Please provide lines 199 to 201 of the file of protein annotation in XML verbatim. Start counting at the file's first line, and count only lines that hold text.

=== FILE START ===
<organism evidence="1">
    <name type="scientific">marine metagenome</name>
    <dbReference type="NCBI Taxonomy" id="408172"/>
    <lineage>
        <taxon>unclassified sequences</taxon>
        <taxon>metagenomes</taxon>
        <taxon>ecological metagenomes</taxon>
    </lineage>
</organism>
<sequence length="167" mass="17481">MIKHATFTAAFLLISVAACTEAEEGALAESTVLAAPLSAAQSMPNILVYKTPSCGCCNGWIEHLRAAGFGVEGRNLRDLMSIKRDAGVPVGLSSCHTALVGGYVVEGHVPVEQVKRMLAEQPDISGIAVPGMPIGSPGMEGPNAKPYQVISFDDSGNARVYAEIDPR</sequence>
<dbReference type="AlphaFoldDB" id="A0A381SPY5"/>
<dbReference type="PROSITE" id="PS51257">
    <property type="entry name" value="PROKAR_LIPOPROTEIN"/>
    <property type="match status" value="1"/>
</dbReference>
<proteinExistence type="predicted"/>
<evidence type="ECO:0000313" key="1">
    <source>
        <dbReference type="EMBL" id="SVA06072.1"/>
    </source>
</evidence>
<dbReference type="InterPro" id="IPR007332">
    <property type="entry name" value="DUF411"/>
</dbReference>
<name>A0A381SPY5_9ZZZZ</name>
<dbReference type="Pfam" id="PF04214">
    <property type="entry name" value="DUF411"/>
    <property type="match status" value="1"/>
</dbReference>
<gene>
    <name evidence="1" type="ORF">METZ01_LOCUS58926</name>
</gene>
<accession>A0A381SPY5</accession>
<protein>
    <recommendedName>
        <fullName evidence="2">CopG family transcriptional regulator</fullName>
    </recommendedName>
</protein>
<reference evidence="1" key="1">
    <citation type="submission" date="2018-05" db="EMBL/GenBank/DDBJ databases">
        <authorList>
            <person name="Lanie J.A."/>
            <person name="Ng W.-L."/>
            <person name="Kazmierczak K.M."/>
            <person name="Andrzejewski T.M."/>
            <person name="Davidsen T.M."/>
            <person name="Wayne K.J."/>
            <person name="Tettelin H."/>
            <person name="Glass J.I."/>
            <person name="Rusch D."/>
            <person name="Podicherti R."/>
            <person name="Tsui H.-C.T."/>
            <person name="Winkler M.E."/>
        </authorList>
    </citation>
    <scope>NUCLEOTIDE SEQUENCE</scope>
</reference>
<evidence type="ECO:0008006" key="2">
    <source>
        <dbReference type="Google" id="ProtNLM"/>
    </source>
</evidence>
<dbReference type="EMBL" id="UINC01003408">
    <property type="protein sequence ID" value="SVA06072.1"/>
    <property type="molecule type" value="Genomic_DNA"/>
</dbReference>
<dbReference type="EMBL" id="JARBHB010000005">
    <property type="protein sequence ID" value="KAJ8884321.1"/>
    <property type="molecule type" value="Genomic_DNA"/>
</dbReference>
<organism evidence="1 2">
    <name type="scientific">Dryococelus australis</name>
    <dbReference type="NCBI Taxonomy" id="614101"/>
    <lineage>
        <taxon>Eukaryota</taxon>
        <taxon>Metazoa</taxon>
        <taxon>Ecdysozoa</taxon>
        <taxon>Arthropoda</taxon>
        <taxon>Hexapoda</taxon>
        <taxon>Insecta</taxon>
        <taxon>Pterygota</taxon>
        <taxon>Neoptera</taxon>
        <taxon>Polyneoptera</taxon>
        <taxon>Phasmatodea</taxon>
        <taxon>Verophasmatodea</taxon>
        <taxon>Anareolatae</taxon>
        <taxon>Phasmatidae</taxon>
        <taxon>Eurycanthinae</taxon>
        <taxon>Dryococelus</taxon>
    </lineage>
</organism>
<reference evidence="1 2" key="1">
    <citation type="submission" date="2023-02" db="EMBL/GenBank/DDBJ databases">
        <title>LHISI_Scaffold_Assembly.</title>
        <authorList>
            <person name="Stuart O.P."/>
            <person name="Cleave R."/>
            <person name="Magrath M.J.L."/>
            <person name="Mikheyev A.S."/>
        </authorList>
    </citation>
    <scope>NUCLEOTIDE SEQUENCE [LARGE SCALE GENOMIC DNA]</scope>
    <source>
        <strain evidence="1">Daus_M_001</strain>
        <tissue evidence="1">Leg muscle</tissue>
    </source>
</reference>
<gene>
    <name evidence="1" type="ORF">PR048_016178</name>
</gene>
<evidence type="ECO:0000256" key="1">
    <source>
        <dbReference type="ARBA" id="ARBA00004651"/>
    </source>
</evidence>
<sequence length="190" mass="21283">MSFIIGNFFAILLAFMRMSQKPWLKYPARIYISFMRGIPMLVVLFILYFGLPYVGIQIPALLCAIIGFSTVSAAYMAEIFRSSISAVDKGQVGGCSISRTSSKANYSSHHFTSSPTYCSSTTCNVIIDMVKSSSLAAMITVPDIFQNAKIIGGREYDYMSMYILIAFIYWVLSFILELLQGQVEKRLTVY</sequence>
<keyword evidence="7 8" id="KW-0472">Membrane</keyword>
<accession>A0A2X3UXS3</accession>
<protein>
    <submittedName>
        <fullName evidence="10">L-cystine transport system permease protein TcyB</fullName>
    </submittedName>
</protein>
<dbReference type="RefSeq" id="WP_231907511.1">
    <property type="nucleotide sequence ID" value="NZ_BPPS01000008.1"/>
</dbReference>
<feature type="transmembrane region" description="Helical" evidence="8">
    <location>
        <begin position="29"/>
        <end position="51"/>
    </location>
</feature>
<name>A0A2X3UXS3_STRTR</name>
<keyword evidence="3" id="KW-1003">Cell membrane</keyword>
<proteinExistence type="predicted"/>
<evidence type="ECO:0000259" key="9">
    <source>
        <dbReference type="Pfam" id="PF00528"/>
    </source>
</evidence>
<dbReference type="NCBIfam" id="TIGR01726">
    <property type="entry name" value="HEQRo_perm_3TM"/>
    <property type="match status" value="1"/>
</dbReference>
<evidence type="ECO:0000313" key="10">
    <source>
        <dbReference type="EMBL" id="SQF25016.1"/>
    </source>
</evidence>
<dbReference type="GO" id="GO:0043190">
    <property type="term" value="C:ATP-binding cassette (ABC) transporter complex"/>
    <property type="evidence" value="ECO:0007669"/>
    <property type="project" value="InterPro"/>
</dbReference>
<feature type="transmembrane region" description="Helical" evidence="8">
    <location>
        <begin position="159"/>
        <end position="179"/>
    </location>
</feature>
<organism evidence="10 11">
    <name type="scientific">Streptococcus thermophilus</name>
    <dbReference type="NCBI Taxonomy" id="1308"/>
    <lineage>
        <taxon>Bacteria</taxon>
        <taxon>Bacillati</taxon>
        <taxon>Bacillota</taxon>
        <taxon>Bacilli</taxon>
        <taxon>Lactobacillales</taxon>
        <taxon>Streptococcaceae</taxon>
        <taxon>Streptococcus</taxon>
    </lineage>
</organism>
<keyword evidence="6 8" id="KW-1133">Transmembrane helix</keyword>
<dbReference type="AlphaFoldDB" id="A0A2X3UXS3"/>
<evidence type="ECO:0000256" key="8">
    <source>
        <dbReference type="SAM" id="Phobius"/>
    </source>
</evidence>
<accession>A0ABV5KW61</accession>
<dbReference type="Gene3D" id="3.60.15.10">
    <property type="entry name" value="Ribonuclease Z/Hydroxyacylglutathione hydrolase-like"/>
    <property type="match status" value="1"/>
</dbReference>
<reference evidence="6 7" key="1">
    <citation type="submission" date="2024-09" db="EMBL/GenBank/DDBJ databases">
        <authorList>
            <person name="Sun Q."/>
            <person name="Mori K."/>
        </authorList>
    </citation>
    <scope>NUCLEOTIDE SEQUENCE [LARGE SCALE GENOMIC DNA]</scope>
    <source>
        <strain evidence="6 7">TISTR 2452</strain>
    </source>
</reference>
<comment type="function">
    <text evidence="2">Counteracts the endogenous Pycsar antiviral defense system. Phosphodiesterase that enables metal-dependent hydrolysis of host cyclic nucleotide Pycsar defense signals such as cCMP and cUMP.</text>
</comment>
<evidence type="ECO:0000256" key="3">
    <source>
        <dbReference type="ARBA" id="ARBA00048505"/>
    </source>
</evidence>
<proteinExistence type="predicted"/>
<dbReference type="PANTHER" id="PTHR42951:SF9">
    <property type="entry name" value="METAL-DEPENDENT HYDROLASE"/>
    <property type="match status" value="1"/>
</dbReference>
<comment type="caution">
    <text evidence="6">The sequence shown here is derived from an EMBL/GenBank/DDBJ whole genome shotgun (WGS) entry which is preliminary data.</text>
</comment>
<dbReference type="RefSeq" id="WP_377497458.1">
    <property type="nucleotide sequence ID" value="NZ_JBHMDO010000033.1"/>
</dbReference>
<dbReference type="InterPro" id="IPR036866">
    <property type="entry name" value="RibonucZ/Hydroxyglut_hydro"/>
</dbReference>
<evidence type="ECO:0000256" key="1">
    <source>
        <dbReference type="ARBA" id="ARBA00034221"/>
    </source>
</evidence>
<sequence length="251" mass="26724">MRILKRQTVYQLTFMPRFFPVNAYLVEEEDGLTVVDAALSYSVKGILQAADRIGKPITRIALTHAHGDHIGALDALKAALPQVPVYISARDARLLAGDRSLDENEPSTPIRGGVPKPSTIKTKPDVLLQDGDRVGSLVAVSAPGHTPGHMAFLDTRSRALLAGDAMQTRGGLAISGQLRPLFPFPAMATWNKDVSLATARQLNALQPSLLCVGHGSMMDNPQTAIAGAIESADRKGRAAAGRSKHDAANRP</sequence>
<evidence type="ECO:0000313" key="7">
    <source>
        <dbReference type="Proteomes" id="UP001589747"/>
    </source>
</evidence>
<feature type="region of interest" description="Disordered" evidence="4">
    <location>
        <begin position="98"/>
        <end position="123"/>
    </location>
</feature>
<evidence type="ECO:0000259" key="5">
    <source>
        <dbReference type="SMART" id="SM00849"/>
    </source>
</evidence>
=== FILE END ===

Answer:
    <text evidence="2">Counteracts the endogenous Pycsar antiviral defense system. Phosphodiesterase that enables metal-dependent hydrolysis of host cyclic nucleotide Pycsar defense signals such as cCMP and cUMP.</text>
</comment>
<evidence type="ECO:0000256" key="3">